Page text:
“Don’t be absurd. It’s like a bike. Who could hit a tree? It’s just something to think about, that’s all I’m saying.” The fact of the matter was she had a point. My mother couldn’t swim, didn’t ski or ice skate and she couldn’t ride a bike. Hell, she couldn’t even throw a ball. It was a warm summer day when the orange MoPed was delivered right to their front door.
The entire family collected at the top of their steep driveway as Janie donned the not so fashionable helmet over her red hair, her freckled face peeking out. Eventually she’d wear it to and from work and while running errands on her 5 horsepower bike. This was it. Today was her maiden voyage. Randy and his girlfriend, Diane were across the street while my mother, Tracy ( Diane’s sister) and I watched from our front porch, eating ice cream as the Titanic set sail.
Janie gave the whirling engine some gas. It took off slowly, then flew down the driveway and across Orchard Road. Her tiny body clung to the motorized bike as it traversed our next door neighbor’s driveway, between two oak trees and into the shrubs dividing our properties. She made a direct hit inside a Smokebush, causing a burst of smoke-flowers, like an atomic blast. The delicate fluff rained everywhere like snow. Tracy and I spit our ice cream from our mouths, laughing so hard we choked. In a knee-jerk response my mother slapped me. Why? I have no clue. Poor Janie did not come through, the bush that is. We could hear the motor roaring. Was she dead? Statistically, no.
“My God!” my mother yelled, “My God, Janie! Jesus Christ are you okay?” We heard a faint, “Yes,” and knew she was alive. Then, “Edie, it felt like it was going one hundred.”
Tracy yelled, “Relax honey, you looked like you were going ten.” I started to simultaneously laugh and cry.
Joe came running as she emerged from the ashes, smokebush flowers dotting all parts of her being. She was, by all accounts, the Orchard Road version of Lucille Ball in the episode of “I Love Lucy” when the lawnmower runs amuck. My mother helped pull smokebush from her as the Donovan kids dragged the Mo-Ped home. Tracy and I ran inside, our sides splitting, painful from reliving the moment of impact over and over again. Two hours later my mother served dinner to my family.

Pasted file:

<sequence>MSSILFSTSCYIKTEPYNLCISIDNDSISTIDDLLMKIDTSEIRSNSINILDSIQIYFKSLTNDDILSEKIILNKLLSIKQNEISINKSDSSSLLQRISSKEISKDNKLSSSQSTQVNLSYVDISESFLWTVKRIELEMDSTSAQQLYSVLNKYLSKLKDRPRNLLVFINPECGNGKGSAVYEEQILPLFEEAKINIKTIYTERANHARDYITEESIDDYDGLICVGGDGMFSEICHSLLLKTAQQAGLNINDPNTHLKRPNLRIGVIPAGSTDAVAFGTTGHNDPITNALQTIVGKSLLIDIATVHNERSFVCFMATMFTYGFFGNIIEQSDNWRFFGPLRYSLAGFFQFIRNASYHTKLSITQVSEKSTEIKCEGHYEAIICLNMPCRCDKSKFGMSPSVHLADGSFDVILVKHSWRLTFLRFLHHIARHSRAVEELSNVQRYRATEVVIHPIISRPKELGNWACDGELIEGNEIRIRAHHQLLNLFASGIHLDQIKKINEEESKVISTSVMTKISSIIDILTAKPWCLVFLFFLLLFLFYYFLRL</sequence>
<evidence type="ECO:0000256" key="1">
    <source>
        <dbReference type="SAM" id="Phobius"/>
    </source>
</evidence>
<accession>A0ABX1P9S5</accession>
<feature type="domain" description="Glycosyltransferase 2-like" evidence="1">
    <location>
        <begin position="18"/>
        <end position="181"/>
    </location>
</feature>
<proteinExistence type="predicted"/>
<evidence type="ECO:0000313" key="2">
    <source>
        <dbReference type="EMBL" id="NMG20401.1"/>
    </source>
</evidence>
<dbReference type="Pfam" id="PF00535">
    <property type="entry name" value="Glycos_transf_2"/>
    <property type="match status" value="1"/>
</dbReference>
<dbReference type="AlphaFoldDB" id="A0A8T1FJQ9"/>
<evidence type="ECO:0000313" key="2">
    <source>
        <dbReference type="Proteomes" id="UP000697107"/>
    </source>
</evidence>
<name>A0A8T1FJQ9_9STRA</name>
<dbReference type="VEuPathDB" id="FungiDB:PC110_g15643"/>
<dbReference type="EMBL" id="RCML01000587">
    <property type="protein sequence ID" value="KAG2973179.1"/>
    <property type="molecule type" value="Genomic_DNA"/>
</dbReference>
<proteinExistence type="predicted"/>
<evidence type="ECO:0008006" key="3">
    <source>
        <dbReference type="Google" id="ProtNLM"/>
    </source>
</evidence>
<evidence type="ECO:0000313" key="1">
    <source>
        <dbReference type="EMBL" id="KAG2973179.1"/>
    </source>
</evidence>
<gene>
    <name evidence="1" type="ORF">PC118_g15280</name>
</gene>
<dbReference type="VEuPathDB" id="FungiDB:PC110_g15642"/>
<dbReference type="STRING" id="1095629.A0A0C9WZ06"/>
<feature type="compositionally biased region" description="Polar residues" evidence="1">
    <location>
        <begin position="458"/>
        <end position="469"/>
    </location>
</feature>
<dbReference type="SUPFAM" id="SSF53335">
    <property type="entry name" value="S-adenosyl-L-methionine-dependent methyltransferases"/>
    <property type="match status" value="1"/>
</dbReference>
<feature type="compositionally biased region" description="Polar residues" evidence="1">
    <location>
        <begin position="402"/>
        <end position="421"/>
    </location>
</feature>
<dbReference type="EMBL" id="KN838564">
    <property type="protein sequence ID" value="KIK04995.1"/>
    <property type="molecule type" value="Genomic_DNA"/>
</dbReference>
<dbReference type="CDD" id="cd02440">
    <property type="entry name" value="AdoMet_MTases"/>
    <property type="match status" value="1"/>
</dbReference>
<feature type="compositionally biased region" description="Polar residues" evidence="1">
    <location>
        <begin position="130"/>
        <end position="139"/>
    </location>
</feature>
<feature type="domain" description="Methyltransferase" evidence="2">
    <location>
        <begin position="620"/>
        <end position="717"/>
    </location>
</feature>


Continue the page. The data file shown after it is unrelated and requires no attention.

“Ohh mister, you’re never getting me on one of those things. I’m not hitting a Smokebush…no how, no way. You can just forget it. We can well afford gasoline.”
“What are you talking about”
“Janie Donovan almost got killed today. You scoffed…it couldn’t happen.”
My father looked at her and at me as if the world made no sense.
“What are you talking about?”
“It’s true Dad, Janie hit the Smokebush. Could’ve gotten killed,” Randy said, ” Big day on the street.”
“Killed might be an exaggeration, Pa….but she did blow up the Smokebush…it was everywhere.”
“What the heck goes on around here when I’m not home?” My father was confused. My mother was not, actually quite the opposite.
“Listen Henry, I don’t give a good Goddamn about the cost of gasoline. I’m not going to be found dead under a Smokebush or have flowers or fluff stuck in my hair and eyelashes. You get the notion of me riding one of those things out of your head. Now, pass the salad.”
My mother could care less if her Oldsmobile only got 14 miles per gallon. It made no difference if a smokebush, or ISIS for that matter, got in her way. She would mow it down to the ground if meant coming out on the other side unscathed, with no scars or scrapes, unlike Janie Donovan. But I think the real lesson wasn’t to come out unscathed or unbruised but resilient. The Smokebush did. Janie did. For my 1950s parents the world was changing quickly, much like it is today. My brothers would give my parents challenges but those were conventional and expected. The greatest challenge in the landscape of life would come from me, their youngest, which was unforeseen.
Janie mounted her MoPed and drove off once again, this time facing left rather than right and wisely so. You see, that neighbor had no landscape shrubs diving his yard from the next. Each morning she rode off, down the steep driveway and into her future. She did it, time and again, for as many years as I can remember….and the Smokebush, wounded but resilient, blossomed and turned crimson, season after season. Wow….so cool, so very, very cool.